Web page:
We get a replay of Lex Luger's bodyslam on Yokozuna, which Vince says has become habit-forming. Poor choice of words, Vince, given Lex's future. The camera zooms in on a sign draped over the balcony that says... nothing. Either it said "WWF" and has been blurred out on this re-release, or the cameraman got trolled.

Captain Lou Albano gets an introduction by Howard Finkel. The former Super Mario actor appears to be wearing Diesel's windbreaker. In the ring is Art/Mark/Scott Thomas, who faces Adam Bomb. Shawn praises Bomb for signing Harvey Wippleman as his manager. I mean, look at all he's done for Well Dunn! Bomb fishhooks the mouth of Mark Thomas, who Vince says is a big fan of Barney, hence the purple tights. Michaels says that he's tired of seeing Barney every Saturday morning on PBS. Why Michaels would be watching Saturday morning kids' shows in the first place is never questioned. Bomb wins with the Atom Smasher.
A vignette for Thurman Plugg ("Sparky" to his friends) airs. Here's a continuity error for all you New Generation diehards: Plugg's nickname is spelled "Sparkey" on his race car. Sparky Plugg is one of the first faces I booed, probably because he had a stupid gimmick, name, and personality. Also, his video game reviews in WWF magazine were unhelpful.
Owen "The Shadow" Hart faces Mike Bell next. Owen puts his sunglasses on a fan at ringside. After a tug of war with Bell in the form of a top wristlock, Owen hits a Maneuver (#2) in the form of a headscissors takedown that slows down a bit in the middle as Bell struggles to complete the somersault. After launching off the back of Bell's head, Rocker Dropper-style, Owen hiptosses his opponent, prompting Vince to praise his Maneuevers (#3). Owen hits a Bret-style elbow smash  on Bell, who resembles Bret Hart, according to Vince. McMahon then plugs "Wild Card," a USA World Premiere Encore (which is a contradiction in terms). Owen puts Bell in the Sharpshooter, leading to the submission victory.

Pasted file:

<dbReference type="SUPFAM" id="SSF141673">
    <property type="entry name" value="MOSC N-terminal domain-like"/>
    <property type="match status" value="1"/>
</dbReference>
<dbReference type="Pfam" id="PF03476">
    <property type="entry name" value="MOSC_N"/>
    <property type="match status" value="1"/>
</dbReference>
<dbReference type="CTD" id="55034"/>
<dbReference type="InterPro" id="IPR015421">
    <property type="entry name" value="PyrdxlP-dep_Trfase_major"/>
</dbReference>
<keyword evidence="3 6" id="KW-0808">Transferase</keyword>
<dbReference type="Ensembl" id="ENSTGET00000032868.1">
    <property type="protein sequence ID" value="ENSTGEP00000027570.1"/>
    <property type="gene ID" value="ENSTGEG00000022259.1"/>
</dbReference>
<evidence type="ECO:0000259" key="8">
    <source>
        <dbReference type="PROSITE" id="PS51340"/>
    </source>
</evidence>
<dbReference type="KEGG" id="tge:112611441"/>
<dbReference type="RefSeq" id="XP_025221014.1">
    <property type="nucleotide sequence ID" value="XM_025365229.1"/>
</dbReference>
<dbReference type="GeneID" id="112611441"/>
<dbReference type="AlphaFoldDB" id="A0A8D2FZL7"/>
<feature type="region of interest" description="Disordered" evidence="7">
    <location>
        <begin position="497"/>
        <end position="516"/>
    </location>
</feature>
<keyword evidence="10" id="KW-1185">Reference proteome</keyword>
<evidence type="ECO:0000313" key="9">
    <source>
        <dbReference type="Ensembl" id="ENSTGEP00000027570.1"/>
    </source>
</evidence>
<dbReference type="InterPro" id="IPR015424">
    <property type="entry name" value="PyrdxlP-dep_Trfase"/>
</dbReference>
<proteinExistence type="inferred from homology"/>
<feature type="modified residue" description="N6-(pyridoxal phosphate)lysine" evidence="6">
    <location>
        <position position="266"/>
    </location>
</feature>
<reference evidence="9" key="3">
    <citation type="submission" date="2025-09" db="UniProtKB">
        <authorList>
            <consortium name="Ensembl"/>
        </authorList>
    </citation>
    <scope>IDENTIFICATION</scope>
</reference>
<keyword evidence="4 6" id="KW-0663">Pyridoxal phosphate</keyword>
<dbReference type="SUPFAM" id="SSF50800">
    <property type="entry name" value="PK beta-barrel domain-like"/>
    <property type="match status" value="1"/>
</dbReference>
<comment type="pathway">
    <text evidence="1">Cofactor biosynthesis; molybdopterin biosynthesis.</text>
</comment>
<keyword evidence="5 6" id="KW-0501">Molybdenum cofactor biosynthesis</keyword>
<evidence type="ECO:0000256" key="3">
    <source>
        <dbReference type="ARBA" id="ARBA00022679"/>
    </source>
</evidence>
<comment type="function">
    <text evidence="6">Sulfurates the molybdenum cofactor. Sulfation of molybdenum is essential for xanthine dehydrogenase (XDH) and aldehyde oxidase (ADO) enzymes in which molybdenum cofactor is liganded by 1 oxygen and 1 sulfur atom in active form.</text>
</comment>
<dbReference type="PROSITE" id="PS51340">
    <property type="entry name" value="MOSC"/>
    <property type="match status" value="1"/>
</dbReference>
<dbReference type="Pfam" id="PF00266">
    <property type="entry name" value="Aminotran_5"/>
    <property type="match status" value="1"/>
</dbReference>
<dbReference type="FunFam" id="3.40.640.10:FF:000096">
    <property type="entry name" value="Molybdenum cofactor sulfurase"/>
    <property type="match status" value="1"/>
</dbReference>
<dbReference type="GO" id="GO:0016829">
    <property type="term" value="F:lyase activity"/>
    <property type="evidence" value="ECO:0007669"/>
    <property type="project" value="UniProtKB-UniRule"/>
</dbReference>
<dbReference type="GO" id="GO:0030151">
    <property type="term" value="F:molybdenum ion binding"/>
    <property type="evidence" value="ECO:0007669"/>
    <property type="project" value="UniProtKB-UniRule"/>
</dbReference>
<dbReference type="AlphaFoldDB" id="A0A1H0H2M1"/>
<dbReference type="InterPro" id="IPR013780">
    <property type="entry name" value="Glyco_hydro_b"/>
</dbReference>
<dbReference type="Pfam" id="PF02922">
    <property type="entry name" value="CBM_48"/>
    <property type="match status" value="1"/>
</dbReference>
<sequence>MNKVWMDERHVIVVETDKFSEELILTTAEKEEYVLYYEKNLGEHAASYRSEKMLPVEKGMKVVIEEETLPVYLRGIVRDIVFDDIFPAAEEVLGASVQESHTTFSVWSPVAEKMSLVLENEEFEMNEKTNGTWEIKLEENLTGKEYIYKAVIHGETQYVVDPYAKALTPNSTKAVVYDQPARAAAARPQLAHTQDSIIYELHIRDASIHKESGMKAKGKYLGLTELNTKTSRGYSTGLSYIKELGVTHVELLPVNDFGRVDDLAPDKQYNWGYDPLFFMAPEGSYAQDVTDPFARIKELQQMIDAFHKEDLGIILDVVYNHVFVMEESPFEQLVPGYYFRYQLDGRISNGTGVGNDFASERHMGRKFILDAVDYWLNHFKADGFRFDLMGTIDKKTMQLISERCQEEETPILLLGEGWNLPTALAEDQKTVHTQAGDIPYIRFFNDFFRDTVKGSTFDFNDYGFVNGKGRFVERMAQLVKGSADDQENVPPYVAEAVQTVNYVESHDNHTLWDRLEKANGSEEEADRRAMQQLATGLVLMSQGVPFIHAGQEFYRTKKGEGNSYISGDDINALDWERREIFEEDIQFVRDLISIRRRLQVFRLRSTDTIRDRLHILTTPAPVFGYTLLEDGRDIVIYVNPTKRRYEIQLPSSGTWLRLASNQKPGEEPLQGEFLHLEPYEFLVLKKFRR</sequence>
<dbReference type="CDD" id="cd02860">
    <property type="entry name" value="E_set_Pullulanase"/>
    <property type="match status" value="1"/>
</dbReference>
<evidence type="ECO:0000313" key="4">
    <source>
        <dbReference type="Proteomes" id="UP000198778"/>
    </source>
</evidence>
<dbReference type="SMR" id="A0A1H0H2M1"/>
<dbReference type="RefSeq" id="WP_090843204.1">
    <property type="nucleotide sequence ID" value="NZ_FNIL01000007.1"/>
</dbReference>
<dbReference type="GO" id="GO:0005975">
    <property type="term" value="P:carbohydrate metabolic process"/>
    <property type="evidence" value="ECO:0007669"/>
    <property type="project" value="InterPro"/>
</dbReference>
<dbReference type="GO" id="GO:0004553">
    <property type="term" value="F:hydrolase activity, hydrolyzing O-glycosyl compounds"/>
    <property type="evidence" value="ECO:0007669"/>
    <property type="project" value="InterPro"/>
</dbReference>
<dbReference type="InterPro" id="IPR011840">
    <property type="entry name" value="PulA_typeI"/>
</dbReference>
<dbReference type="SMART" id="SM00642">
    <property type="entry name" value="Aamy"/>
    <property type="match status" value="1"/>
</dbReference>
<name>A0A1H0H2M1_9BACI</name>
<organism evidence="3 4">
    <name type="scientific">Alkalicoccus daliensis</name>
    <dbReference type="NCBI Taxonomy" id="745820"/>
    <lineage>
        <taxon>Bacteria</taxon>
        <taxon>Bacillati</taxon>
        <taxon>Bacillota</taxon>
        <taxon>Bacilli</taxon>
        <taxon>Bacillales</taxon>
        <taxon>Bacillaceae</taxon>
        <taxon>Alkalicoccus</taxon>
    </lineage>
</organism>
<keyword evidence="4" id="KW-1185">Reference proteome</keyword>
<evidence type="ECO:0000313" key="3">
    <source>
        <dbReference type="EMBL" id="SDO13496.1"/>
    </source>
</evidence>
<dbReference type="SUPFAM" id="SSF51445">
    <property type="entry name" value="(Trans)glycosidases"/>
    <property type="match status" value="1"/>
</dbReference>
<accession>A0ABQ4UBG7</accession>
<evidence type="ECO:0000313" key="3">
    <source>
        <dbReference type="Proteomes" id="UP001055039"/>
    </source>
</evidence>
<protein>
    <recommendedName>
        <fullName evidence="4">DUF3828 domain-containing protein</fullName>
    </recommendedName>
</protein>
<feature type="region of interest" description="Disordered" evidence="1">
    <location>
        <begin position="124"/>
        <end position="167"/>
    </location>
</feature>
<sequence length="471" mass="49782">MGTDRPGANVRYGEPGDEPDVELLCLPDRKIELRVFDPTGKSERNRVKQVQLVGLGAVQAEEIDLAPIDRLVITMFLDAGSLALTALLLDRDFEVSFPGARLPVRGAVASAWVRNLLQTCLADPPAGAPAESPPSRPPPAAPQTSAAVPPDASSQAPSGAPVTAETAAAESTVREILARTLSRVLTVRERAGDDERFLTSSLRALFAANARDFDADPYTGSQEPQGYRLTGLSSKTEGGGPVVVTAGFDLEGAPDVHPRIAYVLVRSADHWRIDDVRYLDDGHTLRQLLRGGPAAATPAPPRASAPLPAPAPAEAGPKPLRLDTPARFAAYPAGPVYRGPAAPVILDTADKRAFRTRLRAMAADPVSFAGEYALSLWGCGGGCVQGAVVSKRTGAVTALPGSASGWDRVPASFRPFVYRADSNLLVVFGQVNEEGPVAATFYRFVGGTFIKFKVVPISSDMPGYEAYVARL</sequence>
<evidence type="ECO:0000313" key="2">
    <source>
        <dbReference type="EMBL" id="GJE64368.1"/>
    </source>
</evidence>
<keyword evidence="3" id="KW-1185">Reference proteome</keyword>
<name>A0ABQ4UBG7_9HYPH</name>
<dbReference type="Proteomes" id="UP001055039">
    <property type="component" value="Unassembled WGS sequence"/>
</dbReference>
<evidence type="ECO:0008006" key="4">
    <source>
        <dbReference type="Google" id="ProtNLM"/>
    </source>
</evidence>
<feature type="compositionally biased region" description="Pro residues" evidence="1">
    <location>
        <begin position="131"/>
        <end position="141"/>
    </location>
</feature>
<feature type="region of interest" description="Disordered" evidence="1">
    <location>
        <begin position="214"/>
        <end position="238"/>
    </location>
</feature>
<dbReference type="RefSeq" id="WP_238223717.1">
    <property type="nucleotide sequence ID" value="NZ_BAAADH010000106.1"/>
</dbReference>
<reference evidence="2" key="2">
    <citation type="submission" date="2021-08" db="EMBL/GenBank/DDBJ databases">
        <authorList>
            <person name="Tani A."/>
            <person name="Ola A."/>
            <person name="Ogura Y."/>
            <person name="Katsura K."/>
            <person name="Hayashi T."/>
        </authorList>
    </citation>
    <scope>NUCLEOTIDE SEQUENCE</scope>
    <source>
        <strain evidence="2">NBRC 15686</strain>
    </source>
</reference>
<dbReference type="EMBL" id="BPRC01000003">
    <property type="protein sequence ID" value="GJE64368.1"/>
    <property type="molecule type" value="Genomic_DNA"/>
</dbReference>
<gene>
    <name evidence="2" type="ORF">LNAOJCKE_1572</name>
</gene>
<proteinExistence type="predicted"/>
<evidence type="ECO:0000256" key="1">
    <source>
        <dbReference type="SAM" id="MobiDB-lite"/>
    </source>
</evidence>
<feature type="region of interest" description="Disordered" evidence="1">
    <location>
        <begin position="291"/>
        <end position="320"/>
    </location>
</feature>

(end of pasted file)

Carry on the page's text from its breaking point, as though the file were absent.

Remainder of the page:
Paul Bearer welcomes a camera crew into the Undertaker's workshop, where the Dead Man is busy at work on a custom-made casket for Yokozuna. It will be a one-of-a-kind casket for a one-time-only match (not counting their casket rematch at Survivor Series later that year).
The Headshrinkers are set to demolish Phil Apollo and debuting enhancement talent Jerry Seavy. Shawn takes a page out of Vince's book (a dictionary), calling the Headshrinkers "the most devastating team" in the WWF. After Samu clotheslines Apollo over the top rope, they beat Seavy down relentlessly, with Fatu hitting a splash for the victory. Could this be rookie hazing? Usually the Samoans drag the carcass of one of their opponents to his own corner to tag in the other one.

Next week, we are promised highlights of the Women's Title tournament finals between Heidi Lee Morgan and Alundra Blayze, two women who have never been seen or mentioned on WWF TV before. Sounds like a prestigious and necessary championship to be brought back to the WWF. Razor Ramon and Lex Luger are in action next week, while Marty Jannetty takes on Johnny Polo in the manager's WWF in-ring debut.

Final tally:

3 Maneuvers (Cumulative total: 265)

1 comment:

  1. The sign in the crowd says 'LUGER FOR PREZ' in very faint writing. The episode on the network is unedited (uncut, and uncensored!).